June 26, 2016

Ireland I (Dublin, Ireland)

After a little more than four hours of flight time, we arrived in Dublin, tired, but happy to finally have the project properly underway. Having learned from my 2014 trip to Ireland with Angie (who was also on this trip, as a part-vacation, part-assistant, part-documentary photo/videographer), the hotel bookings I'd made in Dublin all had early check-ins. As a result, after picking up the rental car, and fighting with the GPS (it is ironic that the first GPS co-ordinates used on the the trip, to the hotel, were the ONLY co-ordinates that were wrong...sending us to a totally different location), we arrived at the hotel in a timely fashion, and by 10am, were unconscious in comfy beds, recovering from the trans-Atlantic flight.
After a good late-morning nap, we headed gathered ourselves and headed into Dublin; after some debate we decided to save the taxi fare and have me drive (on 4 hours sleep) into the city...fortunately it was Sunday, and traffic was light. We found an awesome parking spot next to the river, and then struck out of foot, with cameras in hand!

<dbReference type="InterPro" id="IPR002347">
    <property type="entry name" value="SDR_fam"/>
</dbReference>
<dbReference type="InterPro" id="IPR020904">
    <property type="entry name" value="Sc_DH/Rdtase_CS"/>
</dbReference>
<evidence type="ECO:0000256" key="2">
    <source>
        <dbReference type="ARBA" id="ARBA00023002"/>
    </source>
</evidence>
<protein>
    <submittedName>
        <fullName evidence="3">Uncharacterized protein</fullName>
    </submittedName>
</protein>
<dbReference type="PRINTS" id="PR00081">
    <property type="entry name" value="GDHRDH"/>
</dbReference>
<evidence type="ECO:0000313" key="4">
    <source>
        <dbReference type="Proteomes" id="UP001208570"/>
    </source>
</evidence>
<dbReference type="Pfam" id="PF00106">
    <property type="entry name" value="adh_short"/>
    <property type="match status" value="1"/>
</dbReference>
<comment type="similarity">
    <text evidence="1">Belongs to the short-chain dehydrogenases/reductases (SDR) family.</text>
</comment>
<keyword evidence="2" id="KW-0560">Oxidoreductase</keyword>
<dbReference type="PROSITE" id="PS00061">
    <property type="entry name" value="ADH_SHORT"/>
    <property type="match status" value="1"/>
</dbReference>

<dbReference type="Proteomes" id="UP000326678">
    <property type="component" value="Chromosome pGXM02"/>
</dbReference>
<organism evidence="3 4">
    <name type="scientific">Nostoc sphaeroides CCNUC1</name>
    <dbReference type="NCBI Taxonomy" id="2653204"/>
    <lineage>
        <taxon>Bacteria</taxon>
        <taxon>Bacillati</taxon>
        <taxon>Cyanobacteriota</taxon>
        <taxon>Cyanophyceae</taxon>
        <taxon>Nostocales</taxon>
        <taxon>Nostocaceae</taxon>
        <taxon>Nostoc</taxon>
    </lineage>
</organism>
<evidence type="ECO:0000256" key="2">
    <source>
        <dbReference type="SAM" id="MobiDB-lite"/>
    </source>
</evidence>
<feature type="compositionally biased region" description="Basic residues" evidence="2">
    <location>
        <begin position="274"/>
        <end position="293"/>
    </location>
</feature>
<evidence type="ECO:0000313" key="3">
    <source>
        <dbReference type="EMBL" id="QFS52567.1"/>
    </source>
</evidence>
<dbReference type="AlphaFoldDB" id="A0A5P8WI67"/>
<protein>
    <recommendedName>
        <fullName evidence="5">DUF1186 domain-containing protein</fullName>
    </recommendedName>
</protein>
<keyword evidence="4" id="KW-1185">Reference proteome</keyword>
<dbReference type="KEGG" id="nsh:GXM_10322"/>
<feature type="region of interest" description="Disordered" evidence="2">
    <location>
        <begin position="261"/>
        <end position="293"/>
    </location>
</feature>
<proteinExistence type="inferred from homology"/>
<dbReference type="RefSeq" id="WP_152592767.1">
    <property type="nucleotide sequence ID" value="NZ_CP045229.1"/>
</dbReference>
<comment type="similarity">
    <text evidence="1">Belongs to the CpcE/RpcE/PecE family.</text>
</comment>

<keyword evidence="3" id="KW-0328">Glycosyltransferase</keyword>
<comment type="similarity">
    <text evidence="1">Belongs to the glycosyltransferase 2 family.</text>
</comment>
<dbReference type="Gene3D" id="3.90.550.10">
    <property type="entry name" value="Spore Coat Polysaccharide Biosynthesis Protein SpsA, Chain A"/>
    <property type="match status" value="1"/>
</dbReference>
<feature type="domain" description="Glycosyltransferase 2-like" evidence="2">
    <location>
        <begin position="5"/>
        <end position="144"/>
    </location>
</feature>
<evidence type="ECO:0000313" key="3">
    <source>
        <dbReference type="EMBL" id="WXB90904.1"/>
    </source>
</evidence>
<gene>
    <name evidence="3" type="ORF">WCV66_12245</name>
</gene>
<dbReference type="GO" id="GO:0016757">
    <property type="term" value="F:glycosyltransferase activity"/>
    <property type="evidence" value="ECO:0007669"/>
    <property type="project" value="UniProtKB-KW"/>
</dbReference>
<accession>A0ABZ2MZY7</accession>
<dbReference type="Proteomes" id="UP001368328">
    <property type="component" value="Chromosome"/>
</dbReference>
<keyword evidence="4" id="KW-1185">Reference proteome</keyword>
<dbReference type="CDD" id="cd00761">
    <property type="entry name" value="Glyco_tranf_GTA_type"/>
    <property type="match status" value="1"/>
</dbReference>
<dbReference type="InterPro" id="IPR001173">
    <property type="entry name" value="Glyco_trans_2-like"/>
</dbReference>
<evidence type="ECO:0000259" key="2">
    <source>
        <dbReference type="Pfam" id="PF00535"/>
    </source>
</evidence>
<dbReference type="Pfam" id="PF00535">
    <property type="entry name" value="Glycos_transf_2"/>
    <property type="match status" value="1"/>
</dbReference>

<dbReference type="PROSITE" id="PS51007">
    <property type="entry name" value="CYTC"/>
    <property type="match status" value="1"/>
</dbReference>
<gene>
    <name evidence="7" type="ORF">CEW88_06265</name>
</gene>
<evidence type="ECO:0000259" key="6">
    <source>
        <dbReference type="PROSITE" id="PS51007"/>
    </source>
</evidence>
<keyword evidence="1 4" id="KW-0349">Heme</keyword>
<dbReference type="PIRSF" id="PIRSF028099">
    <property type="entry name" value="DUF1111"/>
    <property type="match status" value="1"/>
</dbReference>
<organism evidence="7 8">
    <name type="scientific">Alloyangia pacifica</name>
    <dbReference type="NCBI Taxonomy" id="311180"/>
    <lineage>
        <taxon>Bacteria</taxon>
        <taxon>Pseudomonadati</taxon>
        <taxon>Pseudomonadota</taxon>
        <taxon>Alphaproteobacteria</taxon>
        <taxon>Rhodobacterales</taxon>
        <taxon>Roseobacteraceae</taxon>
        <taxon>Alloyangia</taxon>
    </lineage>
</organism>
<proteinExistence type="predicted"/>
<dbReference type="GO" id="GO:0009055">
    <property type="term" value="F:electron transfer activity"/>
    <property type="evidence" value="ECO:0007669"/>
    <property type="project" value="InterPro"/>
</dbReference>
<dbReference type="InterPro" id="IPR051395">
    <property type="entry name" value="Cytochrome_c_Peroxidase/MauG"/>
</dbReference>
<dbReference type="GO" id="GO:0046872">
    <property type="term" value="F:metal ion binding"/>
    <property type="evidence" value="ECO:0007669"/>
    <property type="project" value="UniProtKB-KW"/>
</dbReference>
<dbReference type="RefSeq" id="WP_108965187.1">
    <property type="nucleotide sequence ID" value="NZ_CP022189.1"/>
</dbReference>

The weather was quite pleasant (especially as the forecast had been for rain) - overcast with pleasant temperatures. Without a specific goal in mind, we wandered south across the river, taking the Capel Street Bridge, which is famous for its Hippocampi light-posts. 
As soon as Ingrid saw the hippocampi on the bridge, she wanted a portrait with them - my first image of her in Ireland. 
The last place we explored on our all-too-brief visit to Dublin was the Library of Trinity College Dublin, home to the famous books of Kells. The instructions to visitors were none-too-clear, with "no photography signs all over the place, and then "no flash" signs, next to tourists (like us) taking a million photos a minute. Very odd.

The 65-metre-long (213 ft) main chamber of the Old Library, the Long Room, was built between 1712 and 1732 and houses 200,000 of the Library's oldest books. The Long Room holds one of t last remaining copies of the 1916 Proclamation of the Irish Republic. This proclamation was read by Patrick Pearse near the General Post Office on 24 April 1916.

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